RALEIGH -- National Democrats are ready to take over the spotlight now that Republicans have wrapped up their convention in Tampa. North Carolina is sending a diverse delegation to Charlotte to represent our state in naming President Obama as the Democrats' choice for president.
One 18-year-old freshmen at UNC-Chapel has more to look forward to than his first semester of college.
"Ii think it is definitely worth it," said delegate Vibhav Kollu. "You know, being one of the youngest delegates in the nation is a once-in-a lifetime opportunity so I think it is definitely worth it.
Kollu is heading to Charlotte to serve as a delegate for the Democratic National Convention. Kollu just graduated from high school last spring. Now he will be a voting member of North Carolina's delegation to nominate a presidential candidate.
"There are so many events going on, that I am hoping to meet as many people as I can and hope to forward the Democratic message and win in November," said Kollu.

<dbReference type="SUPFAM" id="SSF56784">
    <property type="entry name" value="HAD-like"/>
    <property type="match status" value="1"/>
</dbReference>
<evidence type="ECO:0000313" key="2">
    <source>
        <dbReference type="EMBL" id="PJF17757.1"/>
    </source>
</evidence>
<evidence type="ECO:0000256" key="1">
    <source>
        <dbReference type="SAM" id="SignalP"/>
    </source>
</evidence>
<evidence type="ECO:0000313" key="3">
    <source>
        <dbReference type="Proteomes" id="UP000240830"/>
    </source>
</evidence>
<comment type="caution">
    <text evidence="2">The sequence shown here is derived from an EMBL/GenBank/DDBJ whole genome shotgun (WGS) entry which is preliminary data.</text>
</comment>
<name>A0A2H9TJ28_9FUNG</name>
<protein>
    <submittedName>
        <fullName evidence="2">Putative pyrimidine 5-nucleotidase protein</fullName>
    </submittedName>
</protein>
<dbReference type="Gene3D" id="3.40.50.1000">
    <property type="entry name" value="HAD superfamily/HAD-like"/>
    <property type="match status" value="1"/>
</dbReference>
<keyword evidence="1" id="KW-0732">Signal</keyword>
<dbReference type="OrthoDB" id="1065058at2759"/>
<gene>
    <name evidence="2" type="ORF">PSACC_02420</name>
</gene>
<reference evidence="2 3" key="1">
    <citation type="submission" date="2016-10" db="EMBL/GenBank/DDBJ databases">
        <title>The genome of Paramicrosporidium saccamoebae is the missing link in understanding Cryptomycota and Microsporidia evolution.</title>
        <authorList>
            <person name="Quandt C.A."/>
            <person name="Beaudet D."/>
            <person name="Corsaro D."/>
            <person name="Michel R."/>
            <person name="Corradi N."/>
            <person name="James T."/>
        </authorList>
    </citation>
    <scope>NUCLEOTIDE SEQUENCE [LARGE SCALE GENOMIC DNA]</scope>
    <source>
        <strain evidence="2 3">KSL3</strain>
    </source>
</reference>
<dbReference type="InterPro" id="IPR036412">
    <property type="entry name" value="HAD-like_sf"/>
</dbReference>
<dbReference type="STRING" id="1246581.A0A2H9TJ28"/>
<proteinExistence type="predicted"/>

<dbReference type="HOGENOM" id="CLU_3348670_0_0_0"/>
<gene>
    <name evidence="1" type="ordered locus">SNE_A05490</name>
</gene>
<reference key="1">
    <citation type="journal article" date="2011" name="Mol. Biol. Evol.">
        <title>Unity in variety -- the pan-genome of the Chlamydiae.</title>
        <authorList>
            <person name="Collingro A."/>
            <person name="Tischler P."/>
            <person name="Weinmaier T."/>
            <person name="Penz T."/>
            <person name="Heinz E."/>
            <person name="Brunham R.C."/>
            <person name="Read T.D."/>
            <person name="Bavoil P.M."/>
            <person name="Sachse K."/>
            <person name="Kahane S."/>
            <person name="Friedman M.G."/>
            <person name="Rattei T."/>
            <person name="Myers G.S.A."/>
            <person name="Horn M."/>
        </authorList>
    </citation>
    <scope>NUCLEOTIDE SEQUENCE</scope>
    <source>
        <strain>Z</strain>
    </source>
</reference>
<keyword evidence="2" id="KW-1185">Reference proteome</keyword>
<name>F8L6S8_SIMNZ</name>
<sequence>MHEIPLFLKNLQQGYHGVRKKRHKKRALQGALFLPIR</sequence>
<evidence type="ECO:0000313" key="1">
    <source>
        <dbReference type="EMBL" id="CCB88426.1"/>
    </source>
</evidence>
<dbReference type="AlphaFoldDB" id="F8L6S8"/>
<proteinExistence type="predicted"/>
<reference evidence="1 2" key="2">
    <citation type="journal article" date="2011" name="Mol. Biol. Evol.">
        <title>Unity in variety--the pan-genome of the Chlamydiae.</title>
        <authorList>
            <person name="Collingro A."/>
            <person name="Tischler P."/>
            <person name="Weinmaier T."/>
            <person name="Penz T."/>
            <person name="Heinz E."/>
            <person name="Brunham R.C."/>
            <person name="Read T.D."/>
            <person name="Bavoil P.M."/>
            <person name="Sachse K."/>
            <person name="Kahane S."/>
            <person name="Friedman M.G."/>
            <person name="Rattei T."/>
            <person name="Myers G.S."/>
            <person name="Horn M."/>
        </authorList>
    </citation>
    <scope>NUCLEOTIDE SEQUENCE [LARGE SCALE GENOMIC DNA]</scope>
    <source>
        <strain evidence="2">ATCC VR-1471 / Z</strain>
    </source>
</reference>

Kollu is no newcomer to politics. The founder of the Cabarrus County Teen Democrats and a familiar face at Democratic events, he says he enjoys meeting party faithful around the state.
He will be joining a long time party proponent at the DNC. Charles Johnson, 90, is gearing up to head to his sixth straight convention.
"I first was a 1988 Al Gore delegate and next was in '92," he said. "I have been a delegate or an alternate delegate. I've also been on the rules committee, the credentials committee and also the platform committee.
Johnson may be the oldest member of North Carolina's delegation but he is young at heart. He just retired last fall, a month after his 90th birthday and is still actively involved in boards and civic groups.
He says he is excited to hear from President Obama and leading Democrats as they lay out a plan for the future.
"What they need to do is really concentrate on small business and education," said Johnson. "They are hand in hand.
For first timers like Kollu, he says he's excited to hear stories from folks like Johnson and the nearly 200 other North Carolina representatives heading to the Queen City.
"Many of them have different stories about why they got involved, how they got involved and I think that it is unique that everyone is fighting for something," said Kollu.